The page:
2. Ippolito, Richard A, 1992. "Consumer Reaction to Measures of Poor Quality: Evidence from the Mutual Fund Industry," Journal of Law and Economics, University of Chicago Press, vol. 35(1), pages 45-70, April.
    3. McLeod, Robert W & Malhotra, D K, 1994. "A Re-examination of the Effect of 12B-1 Plans on Mutual Fund Expense Ratios," Journal of Financial Research, Southern Finance Association & Southwestern Finance Association, vol. 17(2), pages 231-40, Summer.
    4. Dermine, Jean & Roller, Lars-Hendrik, 1992. "Economies of scale and scope in French mutual funds," Journal of Financial Intermediation, Elsevier, vol. 2(1), pages 83-93, March.
    5. Livingston, Miles & O'Neal, Edward S, 1996. "Mutual Fund Brokerage Commissions," Journal of Financial Research, Southern Finance Association & Southwestern Finance Association, vol. 19(2), pages 273-92, Summer.
    6. Malhotra, D K & McLeod, Robert W, 1997. "An Empirical Analysis of Mutual Fund Expenses," Journal of Financial Research, Southern Finance Association & Southwestern Finance Association, vol. 20(2), pages 175-90, Summer.
    7. Chordia, Tarun, 1996. "The structure of mutual fund charges," Journal of Financial Economics, Elsevier, vol. 41(1), pages 3-39, May.
    8. Shukla, Ravi K. & van Inwegen, Gregory B., 1995. "Do locals perform better than foreigners?: An analysis of UK and US mutual fund managers," Journal of Economics and Business, Elsevier, vol. 47(3), pages 241-254, August.
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    Cited by:
    1. Luciano Greco, 2005. "The Optimal Design of Funded Pension Plans: Unbundling Financing and Investment," "Marco Fanno" Working Papers 0003, Dipartimento di Scienze Economiche "Marco Fanno".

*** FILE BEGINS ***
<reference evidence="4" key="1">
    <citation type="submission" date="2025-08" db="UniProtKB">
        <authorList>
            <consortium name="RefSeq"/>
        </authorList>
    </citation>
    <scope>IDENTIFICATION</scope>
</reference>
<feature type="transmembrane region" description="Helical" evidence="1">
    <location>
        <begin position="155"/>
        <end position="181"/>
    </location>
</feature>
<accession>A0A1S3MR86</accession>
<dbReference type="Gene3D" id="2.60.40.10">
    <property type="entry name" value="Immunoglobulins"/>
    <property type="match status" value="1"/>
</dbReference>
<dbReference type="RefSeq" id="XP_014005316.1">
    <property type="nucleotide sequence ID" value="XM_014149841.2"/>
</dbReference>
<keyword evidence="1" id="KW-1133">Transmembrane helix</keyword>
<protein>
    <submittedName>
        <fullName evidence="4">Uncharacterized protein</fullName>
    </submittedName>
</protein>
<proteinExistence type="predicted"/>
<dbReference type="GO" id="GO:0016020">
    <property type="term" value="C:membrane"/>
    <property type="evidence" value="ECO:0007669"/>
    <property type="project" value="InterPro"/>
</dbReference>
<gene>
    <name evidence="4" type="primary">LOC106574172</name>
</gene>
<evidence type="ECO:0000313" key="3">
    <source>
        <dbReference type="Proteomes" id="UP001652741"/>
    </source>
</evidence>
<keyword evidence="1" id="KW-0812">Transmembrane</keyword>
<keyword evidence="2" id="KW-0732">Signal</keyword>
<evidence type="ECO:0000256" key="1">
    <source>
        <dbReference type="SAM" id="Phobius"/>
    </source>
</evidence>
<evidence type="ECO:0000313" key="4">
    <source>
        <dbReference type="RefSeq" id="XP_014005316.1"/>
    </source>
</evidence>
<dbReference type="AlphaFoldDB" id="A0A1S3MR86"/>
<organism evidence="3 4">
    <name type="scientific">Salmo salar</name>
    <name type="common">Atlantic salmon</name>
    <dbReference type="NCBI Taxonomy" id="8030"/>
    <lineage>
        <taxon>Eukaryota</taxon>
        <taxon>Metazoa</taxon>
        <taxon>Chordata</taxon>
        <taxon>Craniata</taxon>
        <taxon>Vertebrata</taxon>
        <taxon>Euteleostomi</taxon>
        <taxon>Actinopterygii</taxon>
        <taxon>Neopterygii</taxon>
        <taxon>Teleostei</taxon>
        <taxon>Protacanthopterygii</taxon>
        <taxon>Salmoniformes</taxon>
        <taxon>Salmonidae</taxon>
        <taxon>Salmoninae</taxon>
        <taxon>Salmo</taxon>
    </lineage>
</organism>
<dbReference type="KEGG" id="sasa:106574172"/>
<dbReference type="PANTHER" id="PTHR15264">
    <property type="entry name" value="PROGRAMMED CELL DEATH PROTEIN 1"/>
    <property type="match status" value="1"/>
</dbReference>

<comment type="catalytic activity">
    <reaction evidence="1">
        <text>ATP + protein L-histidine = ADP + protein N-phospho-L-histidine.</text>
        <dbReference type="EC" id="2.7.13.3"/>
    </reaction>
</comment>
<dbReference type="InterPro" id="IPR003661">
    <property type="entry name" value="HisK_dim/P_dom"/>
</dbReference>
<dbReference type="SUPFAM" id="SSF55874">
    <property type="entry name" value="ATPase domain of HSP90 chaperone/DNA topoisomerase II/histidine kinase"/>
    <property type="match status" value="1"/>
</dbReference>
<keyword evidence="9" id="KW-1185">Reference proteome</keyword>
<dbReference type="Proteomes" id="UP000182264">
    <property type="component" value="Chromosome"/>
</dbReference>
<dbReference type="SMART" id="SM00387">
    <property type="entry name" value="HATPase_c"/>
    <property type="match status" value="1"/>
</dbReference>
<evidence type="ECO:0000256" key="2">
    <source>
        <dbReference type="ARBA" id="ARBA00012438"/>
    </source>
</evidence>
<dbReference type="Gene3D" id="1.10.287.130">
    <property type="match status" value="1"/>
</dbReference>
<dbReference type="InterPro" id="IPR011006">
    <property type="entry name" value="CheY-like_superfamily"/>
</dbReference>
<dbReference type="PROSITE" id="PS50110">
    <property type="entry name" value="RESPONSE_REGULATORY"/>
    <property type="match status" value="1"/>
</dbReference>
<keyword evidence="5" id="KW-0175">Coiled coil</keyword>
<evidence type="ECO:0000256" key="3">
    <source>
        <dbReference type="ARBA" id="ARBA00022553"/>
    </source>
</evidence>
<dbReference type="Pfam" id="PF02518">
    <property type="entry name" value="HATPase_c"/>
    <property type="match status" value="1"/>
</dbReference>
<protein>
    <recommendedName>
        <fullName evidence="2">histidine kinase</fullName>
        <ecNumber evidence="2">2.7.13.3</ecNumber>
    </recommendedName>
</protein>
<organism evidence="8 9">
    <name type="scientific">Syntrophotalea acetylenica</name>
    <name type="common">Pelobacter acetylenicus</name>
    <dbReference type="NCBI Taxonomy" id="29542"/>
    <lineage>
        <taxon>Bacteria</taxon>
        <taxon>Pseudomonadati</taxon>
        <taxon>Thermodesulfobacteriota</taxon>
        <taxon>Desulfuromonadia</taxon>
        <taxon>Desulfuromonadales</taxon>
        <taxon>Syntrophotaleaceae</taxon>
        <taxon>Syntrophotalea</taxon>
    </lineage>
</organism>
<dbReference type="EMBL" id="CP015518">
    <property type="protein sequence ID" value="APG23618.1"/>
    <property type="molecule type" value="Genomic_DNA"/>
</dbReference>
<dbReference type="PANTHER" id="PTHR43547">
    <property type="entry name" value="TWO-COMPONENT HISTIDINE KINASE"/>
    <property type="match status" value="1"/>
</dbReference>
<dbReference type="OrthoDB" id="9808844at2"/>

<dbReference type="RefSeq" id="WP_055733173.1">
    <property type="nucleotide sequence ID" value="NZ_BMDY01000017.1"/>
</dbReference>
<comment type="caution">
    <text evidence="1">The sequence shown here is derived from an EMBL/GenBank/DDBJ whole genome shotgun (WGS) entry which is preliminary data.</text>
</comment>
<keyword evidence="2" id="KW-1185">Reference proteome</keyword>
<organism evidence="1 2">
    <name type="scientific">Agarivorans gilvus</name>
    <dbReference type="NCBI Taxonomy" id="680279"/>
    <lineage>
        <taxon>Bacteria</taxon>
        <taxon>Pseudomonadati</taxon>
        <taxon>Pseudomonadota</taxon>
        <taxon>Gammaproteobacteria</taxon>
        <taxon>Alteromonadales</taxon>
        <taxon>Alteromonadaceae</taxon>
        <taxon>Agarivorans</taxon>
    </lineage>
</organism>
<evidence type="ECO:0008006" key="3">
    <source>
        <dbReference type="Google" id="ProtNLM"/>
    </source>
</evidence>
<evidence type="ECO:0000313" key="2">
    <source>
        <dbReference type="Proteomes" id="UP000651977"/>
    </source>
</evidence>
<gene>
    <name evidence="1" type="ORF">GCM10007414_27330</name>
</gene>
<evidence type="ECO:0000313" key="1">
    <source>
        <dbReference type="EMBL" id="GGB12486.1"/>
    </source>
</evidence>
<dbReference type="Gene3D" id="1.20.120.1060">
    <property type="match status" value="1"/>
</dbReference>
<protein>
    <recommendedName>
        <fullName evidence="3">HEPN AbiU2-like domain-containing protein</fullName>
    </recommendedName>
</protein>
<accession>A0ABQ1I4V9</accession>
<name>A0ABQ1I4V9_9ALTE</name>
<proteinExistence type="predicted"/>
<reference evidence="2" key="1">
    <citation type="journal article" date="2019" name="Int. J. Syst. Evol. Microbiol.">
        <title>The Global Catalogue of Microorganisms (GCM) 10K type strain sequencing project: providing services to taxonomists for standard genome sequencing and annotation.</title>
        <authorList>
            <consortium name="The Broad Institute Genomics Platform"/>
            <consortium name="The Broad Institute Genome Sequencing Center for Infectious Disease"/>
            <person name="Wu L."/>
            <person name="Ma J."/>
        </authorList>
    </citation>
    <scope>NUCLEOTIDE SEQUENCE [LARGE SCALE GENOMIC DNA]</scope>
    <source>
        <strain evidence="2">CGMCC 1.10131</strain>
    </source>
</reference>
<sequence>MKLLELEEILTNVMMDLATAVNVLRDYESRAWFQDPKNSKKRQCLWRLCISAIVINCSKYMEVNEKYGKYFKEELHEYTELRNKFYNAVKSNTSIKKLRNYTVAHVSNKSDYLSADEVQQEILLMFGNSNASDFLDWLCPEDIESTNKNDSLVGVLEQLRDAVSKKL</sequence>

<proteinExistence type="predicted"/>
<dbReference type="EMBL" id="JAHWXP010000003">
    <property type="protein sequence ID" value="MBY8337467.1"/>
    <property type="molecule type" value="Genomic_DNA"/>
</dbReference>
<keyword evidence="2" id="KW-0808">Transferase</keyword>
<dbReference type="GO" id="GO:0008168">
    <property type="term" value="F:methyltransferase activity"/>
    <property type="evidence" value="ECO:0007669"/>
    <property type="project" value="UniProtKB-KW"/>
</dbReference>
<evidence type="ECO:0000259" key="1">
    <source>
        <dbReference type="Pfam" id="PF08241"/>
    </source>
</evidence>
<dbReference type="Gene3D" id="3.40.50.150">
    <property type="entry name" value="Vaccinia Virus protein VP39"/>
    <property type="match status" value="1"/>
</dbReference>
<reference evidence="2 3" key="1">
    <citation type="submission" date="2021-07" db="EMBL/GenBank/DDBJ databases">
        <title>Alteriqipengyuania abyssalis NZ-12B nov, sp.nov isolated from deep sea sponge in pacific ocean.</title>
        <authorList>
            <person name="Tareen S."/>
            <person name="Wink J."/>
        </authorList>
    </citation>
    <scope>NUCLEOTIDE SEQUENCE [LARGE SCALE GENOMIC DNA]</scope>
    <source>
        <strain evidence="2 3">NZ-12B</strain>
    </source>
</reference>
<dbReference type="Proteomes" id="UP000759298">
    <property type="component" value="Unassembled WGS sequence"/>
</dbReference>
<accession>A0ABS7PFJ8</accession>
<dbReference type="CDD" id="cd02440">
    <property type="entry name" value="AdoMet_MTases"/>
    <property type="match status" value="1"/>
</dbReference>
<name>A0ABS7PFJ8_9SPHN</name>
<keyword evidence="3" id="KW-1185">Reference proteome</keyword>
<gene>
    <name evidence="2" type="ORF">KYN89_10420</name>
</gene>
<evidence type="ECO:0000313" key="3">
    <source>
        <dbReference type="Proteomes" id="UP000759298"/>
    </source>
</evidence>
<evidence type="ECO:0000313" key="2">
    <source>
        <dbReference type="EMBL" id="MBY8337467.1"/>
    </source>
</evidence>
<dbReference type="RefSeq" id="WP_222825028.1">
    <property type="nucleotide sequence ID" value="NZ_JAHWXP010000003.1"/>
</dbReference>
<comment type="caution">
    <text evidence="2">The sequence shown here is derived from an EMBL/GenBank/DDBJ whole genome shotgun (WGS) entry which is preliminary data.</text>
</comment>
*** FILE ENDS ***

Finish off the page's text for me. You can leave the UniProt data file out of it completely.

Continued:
2. René Weber & David S. Gerber, 2007. "Aging, Asset Allocation, and Costs," IMF Working Papers 07/29, International Monetary Fund.
    3. James,Estelle & Smalhout, James & Vittas, Dimitri, 2001. "Administrative costs and the organization of individual retirement account systems : a comparative perspective," Policy Research Working Paper Series 2554, The World Bank.
    4. Whitehouse, Edward, 2000. "Administrative charges for funded pensions: An international comparison and assessment," MPRA Paper 14172, University Library of Munich, Germany.
    5. James, Estelle & Edwards, Alejandra Cox & Wong, Rebecca, 2003. "The gender impact of pension reform : a cross-country analysis," Policy Research Working Paper Series 3074, The World Bank.
    6. Whitehouse, Edward, 2000. "Paying for pensions: An international comparison of administrative charges in funded retirement-income systems," MPRA Paper 14171, University Library of Munich, Germany.
    7. James E. Pesando, 2001. "The Canada Pension Plan: Looking Back at the Recent Reforms," The State of Economics in Canada: Festschrift in Honour of David Slater, in: Patrick Grady & Andrew Sharpe (ed.), The State of Economics in Canada: Festschrift in Honour of David Slater, pages 137-150 Centre for the Study of Living Standards.
    8. Estelle James & Alejandra Cox Edwards & Rebeca Wong, 2012. "The Gender Impact of Pension Reform," World Bank Other Operational Studies 13046, The World Bank.